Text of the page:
Memorial Day observance full of symbolism
May 31, 2012
FORT BELVOIR, Va. (May 31) -- The Fort Belvoir Garrison Command Team and representatives from the Belvoir Garden Club, Mount Vernon Chamber of Commerce and Army Cyber Command honored veterans of past wars during a Memorial Day observance, May 24.
The importance of honoring past and present servicemembers, and those who lost their lives defending our nation, was evident in the comments of Lt. Gen. Rhett Hernandez, Army Cyber Command, commanding general and Col. John Strycula, the Fort Belvoir garrison commander.
Hernandez remarked that no other nation goes to the effort the United States does to recover and pay tribute to its fallen warriors. He said those efforts are part of the sacred trust that exists between our nation and our military.
"That trust says to every military member and every veteran that their sacrifices will not be forgotten," said Hernandez. "That trust also says we will take care of their Families when they are gone, and that they will be remembered."
The Belvoir Garden Club donated a wreath to honor those who lost their lives defending the country.
Everyone's presence at the event shows that they understand the true meaning and importance of Memorial Day, according to Strycula.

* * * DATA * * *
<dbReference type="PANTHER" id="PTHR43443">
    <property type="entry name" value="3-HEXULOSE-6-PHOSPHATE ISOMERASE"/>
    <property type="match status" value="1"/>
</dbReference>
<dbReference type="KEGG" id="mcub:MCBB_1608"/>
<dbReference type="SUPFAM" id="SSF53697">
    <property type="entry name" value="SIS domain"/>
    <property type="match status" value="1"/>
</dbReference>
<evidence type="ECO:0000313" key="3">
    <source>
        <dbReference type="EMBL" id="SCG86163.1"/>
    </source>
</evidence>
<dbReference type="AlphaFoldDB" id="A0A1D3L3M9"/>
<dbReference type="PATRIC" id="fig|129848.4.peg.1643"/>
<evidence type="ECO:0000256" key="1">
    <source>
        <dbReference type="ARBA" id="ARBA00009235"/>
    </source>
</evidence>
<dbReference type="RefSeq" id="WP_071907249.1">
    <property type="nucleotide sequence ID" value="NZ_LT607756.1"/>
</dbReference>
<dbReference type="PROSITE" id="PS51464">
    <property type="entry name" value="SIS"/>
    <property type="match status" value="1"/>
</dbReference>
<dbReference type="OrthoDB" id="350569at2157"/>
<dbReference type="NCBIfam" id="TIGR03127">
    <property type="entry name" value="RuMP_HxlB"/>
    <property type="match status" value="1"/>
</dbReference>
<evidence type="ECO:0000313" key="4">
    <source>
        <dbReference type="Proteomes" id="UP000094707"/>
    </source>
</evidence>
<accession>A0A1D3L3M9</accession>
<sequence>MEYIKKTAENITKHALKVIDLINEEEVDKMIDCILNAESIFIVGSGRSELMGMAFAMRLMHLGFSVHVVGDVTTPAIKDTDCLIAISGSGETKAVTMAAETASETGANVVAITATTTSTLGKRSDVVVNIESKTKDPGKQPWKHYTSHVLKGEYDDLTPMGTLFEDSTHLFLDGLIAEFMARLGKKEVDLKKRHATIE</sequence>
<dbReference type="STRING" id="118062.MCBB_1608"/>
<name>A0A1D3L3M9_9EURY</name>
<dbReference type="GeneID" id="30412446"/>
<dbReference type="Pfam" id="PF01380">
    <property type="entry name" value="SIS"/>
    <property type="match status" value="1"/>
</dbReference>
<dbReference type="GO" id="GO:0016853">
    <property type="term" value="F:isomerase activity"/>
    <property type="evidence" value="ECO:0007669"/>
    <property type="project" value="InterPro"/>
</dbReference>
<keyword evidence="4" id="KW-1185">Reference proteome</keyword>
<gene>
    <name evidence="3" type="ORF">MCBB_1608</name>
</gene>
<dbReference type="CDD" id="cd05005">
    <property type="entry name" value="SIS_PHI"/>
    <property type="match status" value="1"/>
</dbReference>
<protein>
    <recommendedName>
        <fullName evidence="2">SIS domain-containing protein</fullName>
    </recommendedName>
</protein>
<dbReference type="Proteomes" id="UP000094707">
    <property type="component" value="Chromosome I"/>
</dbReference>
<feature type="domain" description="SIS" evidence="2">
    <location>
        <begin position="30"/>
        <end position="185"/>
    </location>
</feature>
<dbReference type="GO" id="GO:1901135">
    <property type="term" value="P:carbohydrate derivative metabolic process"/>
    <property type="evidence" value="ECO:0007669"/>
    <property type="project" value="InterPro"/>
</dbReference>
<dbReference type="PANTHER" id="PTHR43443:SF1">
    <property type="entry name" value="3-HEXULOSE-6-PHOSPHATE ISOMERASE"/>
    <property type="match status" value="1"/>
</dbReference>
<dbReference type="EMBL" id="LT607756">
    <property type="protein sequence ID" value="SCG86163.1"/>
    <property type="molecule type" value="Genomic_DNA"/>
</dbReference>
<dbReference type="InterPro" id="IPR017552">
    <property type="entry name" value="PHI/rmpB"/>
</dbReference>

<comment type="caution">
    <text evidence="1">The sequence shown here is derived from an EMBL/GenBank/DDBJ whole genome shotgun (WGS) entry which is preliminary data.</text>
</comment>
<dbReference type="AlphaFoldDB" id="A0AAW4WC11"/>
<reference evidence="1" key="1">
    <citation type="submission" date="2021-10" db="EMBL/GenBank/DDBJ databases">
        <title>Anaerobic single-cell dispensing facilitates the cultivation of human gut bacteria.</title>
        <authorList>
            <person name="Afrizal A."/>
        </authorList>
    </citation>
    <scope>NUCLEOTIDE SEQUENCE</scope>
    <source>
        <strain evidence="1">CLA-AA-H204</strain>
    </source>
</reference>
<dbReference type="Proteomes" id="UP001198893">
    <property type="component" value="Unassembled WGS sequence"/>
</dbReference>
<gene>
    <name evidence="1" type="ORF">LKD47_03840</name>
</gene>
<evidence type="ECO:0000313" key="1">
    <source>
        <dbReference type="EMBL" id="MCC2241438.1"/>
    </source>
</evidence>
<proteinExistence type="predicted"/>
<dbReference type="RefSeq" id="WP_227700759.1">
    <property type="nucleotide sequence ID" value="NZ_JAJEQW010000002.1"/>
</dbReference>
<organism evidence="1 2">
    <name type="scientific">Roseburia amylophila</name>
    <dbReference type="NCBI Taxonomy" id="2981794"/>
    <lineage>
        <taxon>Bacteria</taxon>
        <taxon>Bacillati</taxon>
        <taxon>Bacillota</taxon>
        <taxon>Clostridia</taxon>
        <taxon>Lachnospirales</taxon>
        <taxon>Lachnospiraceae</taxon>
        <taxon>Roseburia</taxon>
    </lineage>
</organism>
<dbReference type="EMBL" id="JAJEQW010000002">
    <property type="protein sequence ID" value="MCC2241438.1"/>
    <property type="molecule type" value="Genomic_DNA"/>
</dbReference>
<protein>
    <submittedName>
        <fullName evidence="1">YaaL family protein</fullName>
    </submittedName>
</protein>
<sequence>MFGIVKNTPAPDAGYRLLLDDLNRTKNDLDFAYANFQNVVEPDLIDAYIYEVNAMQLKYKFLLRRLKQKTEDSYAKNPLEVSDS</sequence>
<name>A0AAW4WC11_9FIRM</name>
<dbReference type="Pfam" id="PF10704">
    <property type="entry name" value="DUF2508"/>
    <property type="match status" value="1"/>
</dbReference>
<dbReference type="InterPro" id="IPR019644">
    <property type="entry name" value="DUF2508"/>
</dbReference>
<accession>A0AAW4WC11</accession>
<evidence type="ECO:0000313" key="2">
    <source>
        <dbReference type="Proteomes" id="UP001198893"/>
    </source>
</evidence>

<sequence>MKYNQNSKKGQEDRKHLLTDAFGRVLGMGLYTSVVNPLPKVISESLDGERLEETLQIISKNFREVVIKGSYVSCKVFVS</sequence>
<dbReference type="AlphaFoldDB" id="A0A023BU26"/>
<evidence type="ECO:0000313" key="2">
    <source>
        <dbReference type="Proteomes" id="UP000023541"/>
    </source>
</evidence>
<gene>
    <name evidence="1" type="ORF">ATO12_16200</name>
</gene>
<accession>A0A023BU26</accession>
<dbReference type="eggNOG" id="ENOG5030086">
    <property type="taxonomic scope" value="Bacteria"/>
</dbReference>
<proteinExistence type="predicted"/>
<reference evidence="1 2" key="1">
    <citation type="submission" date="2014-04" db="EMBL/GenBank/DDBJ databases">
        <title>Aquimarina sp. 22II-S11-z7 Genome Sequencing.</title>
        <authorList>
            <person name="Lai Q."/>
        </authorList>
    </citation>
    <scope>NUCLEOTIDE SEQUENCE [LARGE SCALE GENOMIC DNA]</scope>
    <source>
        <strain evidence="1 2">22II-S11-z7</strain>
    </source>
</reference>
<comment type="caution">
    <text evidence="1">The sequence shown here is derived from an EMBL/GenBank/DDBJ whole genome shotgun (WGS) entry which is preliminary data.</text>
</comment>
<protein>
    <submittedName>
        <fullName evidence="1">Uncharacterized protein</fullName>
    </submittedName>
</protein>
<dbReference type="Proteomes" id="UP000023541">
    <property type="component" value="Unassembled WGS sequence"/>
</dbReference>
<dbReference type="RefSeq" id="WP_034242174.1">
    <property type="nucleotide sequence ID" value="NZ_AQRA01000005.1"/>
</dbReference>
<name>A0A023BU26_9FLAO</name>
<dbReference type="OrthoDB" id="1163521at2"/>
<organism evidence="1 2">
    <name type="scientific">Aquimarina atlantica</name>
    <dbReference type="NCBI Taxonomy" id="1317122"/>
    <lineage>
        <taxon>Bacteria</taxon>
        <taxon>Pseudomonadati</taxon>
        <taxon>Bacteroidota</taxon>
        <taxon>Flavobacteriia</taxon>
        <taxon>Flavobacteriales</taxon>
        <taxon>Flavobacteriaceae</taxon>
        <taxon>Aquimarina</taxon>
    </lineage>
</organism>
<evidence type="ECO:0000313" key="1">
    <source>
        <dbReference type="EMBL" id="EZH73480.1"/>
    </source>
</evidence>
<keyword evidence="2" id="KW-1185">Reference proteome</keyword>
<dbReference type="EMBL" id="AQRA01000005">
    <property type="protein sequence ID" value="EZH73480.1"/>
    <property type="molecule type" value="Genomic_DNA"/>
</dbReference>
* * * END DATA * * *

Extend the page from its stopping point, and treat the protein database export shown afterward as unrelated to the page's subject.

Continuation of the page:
"(Memorial Day) is a sacred day of remembrance for all of those that have given their last full measure of devotion in defense of this great country," he said. "It is also an opportunity to honor their Families."
Representatives from the Fort Belvoir police and fire departments, as well as civilian members from the Directorate of Emergency Services, came to pay tribute to their brothers and sisters in uniform.
"It's just about remembering everyone that fights for our freedom in the present and past," said Lt. Robert Alderman, Fort Belvoir police department. "A lot of people get caught up in the cookouts and the time off from work, but it's definitely about remembering the veterans and all the sacrifices they've made."
In his remarks, Hernandez told the story of Pfc. Ross A. McGinnis of Fort Knox, Penn., who was killed in Iraq in 2006. McGinnis jumped on a fragmentation grenade an insurgent had thrown into the Humvee he and four other Soldiers were riding in.
McGinnis was only 21 years old. He has since been awarded the Medal of Honor.
First Sgt. Bradley E. Scott, acting Garrison Command Sergeant Major read the meaning of the 13 folds of the American Flag.
"It's very special," said Scott. "When you read them aloud in front of a crowd, it has a deeper meaning."
Scott said during Memorial Day he likes to remember those who came before him and paid the ultimate sacrifice. He also honors those who served during peace time.
A veteran of two combat tours in Iraq, Scott said the day is no more special to him, but his combat time gives him a different viewpoint.
"It gives you more perspective when you know Soldiers, personally, who have died in war," Scott said. "You take the time to remember them especially."
A deeper respect and appreciation for those who have served in the military should be acknowledged on Memorial Day by those who have not served, according to Scott.
"I don't want the meaning to be just another day off of work for them," he said.